Saturday, 17 December 2011

What's so special about an SPV (Special Purpose Vehicle)?

Read this extract from an article I had written in 2005. You will see that what I had said is now coming to fruition with the difference that instead of selling Castille to use the proceeds to reduce the national debt we are using the funds to build a new parliament at City Gate.

What so special about an SPV is that it is financial engineering meant not to add value, but to create a deception by calling national debt byanother name and keeping it out of statistical measurement. Such manouvres brought the financial ciris of 2008. Enjoy!

Selling Castille


19th August 2005

The Malta Independent - Friday Wisdom
Alfred Mifsud

“Securitisation”, which gives a respectable label to old-fashioned “cooking the books”.

Read the following extracts from the 2006-2102 pre-budget document attractively stamped all over with “A Better Quality of Life” branding.

“Government is looking at the possibility of moving forward the idea of securitisation of property. This entails the formation of a public company owning government property with an invitation to the public to invest in it leaving its management in private hands. The aim is to commercially exploit to the full a major government asset without the need to sell that asset but rather to create an investment vehicle open to the public.”

This might look like a complicated financial structure but in reality it is quite simple. Through cool securitisation, the government could sell Castille to a government-owned public company which raises bonds from public subscription to pay the funds to the government.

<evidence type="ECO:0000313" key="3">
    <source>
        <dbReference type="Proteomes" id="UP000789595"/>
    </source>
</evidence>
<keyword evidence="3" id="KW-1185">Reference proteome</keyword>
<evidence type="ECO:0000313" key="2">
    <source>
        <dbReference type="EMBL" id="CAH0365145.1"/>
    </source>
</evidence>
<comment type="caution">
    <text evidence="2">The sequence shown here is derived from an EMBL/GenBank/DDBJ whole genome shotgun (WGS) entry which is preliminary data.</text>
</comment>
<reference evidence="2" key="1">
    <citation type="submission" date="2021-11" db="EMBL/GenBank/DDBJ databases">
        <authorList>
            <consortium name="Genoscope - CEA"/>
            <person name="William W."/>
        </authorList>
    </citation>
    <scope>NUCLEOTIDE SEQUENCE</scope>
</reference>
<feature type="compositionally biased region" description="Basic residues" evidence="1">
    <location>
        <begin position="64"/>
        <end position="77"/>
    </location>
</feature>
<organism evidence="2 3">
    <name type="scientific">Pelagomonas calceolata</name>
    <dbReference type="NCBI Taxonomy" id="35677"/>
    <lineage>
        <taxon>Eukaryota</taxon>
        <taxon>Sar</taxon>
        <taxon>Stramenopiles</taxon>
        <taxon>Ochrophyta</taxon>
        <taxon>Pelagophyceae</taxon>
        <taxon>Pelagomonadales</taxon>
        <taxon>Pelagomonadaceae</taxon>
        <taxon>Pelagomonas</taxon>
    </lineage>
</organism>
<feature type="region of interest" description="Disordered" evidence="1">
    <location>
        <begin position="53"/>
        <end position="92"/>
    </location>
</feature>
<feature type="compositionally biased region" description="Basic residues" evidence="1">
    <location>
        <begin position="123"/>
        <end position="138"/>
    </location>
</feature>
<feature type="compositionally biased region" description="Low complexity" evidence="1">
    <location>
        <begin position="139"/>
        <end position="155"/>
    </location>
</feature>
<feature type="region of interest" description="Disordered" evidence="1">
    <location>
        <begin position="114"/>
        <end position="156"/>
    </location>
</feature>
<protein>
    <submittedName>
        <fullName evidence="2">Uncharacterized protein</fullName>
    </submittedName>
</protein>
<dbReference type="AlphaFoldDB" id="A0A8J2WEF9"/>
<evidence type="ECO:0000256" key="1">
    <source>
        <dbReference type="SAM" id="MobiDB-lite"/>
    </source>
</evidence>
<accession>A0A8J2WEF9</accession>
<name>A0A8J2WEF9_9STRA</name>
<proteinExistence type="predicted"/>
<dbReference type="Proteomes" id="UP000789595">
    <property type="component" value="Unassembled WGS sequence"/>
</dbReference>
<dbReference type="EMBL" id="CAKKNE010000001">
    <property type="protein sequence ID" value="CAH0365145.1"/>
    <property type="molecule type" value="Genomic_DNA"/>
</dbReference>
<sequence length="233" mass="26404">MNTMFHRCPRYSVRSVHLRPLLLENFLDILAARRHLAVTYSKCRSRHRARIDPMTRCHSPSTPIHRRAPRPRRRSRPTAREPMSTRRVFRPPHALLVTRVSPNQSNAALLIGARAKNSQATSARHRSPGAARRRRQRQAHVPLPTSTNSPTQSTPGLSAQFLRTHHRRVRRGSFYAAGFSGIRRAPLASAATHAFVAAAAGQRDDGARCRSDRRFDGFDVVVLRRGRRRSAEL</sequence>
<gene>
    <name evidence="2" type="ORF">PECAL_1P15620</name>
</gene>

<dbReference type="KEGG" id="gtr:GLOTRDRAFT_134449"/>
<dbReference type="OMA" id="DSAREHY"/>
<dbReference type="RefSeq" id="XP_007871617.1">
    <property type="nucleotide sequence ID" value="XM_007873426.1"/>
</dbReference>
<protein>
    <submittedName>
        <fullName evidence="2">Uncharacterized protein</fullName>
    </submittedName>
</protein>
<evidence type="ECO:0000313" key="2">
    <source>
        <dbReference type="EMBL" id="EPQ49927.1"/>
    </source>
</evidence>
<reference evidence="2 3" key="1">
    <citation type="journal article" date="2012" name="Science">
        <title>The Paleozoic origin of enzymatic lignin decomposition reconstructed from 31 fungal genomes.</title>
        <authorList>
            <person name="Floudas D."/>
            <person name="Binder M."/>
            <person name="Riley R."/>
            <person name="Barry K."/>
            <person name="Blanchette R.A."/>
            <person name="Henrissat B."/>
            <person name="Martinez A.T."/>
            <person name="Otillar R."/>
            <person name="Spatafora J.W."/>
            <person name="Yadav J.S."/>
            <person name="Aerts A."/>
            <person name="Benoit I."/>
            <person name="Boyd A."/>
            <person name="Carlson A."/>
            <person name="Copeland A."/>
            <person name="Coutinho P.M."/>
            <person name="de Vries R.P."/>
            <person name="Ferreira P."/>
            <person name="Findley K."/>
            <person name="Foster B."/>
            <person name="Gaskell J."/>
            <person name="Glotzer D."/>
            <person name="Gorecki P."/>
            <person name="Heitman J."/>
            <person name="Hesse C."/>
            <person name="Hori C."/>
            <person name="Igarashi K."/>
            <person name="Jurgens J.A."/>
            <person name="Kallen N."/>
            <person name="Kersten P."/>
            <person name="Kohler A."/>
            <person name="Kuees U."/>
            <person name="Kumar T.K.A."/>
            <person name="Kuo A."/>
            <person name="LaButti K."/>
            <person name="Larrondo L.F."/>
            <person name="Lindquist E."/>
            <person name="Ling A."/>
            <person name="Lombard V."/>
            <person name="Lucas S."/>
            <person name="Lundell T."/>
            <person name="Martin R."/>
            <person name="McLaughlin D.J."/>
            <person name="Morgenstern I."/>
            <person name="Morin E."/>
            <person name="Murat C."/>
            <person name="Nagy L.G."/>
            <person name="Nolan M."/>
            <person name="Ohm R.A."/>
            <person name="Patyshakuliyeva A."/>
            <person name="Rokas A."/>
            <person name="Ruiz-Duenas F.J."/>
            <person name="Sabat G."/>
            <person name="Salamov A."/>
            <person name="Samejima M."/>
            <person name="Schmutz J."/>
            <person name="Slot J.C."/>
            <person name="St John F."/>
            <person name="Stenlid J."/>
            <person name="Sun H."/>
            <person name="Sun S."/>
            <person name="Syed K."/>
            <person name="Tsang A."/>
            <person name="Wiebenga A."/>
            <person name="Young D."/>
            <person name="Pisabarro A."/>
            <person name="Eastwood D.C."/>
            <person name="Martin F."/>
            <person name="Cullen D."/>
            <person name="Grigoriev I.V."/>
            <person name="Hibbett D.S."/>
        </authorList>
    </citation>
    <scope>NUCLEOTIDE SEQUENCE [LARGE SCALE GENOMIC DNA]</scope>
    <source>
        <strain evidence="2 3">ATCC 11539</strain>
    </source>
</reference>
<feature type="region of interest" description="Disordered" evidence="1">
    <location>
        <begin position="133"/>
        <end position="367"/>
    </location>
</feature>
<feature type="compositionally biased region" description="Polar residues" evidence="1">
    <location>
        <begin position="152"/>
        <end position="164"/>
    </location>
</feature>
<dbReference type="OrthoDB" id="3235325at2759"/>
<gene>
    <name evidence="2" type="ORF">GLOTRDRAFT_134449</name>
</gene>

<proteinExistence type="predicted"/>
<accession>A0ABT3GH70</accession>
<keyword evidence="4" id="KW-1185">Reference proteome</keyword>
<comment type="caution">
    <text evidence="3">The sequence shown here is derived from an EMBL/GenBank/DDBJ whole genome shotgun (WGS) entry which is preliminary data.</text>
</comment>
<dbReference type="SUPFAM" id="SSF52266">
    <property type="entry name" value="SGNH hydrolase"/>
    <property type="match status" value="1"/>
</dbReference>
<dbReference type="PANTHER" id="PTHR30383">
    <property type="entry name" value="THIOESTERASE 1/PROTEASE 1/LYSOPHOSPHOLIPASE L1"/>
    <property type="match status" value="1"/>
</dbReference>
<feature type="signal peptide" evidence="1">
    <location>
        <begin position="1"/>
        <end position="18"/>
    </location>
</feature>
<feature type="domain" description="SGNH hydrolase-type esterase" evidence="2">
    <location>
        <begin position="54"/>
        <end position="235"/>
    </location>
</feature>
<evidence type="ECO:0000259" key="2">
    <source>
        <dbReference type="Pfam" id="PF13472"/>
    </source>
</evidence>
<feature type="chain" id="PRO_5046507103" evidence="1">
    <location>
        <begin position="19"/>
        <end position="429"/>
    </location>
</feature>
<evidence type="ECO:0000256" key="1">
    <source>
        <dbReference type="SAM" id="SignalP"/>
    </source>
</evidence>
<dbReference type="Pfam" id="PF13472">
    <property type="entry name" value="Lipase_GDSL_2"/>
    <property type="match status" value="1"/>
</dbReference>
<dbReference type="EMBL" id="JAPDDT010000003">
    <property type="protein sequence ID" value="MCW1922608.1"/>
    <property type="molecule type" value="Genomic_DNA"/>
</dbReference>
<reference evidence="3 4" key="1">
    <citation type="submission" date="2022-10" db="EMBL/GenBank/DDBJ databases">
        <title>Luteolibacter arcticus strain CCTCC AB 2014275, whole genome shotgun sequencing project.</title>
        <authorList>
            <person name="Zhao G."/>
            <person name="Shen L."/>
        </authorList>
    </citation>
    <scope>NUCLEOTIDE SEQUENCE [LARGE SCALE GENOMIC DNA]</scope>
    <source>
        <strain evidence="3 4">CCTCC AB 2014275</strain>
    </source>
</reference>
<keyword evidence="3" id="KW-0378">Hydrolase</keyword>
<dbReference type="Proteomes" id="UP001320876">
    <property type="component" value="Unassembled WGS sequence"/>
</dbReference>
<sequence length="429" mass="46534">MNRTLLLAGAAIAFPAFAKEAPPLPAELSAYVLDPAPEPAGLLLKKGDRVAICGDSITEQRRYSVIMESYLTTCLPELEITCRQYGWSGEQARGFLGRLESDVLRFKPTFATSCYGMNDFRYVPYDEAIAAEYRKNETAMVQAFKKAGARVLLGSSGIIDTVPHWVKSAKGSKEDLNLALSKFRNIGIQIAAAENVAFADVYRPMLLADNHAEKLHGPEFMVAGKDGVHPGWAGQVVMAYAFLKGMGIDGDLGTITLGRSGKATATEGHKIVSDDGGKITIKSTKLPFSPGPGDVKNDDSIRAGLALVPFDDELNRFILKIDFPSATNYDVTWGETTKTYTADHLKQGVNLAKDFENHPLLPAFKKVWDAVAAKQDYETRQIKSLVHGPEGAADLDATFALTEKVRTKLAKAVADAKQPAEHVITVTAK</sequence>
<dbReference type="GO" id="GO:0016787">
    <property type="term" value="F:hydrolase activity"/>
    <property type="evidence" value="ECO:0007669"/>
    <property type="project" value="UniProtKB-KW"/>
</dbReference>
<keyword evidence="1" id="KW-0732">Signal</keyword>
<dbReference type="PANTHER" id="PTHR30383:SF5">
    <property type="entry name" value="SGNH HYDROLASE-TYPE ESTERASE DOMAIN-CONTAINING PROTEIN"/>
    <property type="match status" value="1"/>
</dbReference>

The government will then lease back Castille from the public company to give it cash flows to pay interest to bond holders and agree either to buy back the property at the end of the loan or to roll over the lease for a further period if the public financing vehicle rolls over the maturing bonds into new bonds.

Suppose Castille is thus valued at Lm50 million and is sold at this price to a government-owned company called Castille Wonder Land plc (CAWLA). CAWLA would raise 15 year bonds at, say, five per cent for Lm50 million to pay the government for the acquisition of Castille. The government will pay CAWLA rent/lease of Lm3 million a year, which enables CAWLA to pay annual interest of Lm2.5 million and keep an annual half-a-million reserve for other running expenses.

The government applies the Lm50 million to pay off outstanding public debt and somehow has to invent revenue enhancements (taxes) to cover the annual lease outgoings of Lm3 million without increasing the deficit. After 15 years the whole deal is reversed or renewed, depending on the rate of interest and the state of public financing prevailing at the time.

“Government will present to parliament a Securitisation Act to make possible the conversion of receivables and other assets to securities that can be traded in the capital markets”

This quote from the same document extends the above concept not only to property but also to receivables. So the government could sell its annual receivables (eg annual profits from the Central Bank) in order to obtain an immediate lump sum to reduce outstanding public debt and come within the Maastricht criteria.

I get the impression that government is focusing on this fourth hi-tech way to solve the public debt problem through securitisation of public assets and revenue flows rather than on delivering a durable real solution to the problem.

The let’s pretend game continues. It could give the impression of solving or reducing our over-blown public debt problem. Whether it delivers a better quality of life is another matter.


  1. So why go through the trouble of a Special Purpose Vehicle? Why not borrow directly as Government does for many other purposes?

  2. Simply because financing such investments in the traditonal way will increase the budget annual deficit and the statistical measurment of the national debt as a percentage of the GDP. So financial engineering through SPV's is used to 'cook the books' i.e. financing and borrowing without being statistically measured.

    This sort of financing could make sense for projects which could generate their own revenues and potentially be self financing e.g. if a motoroway is built and then toll charges are levied to users of the motorway. But Citigate project generates no user revenues, unless we start charging tolls to whoever enters Valletta :)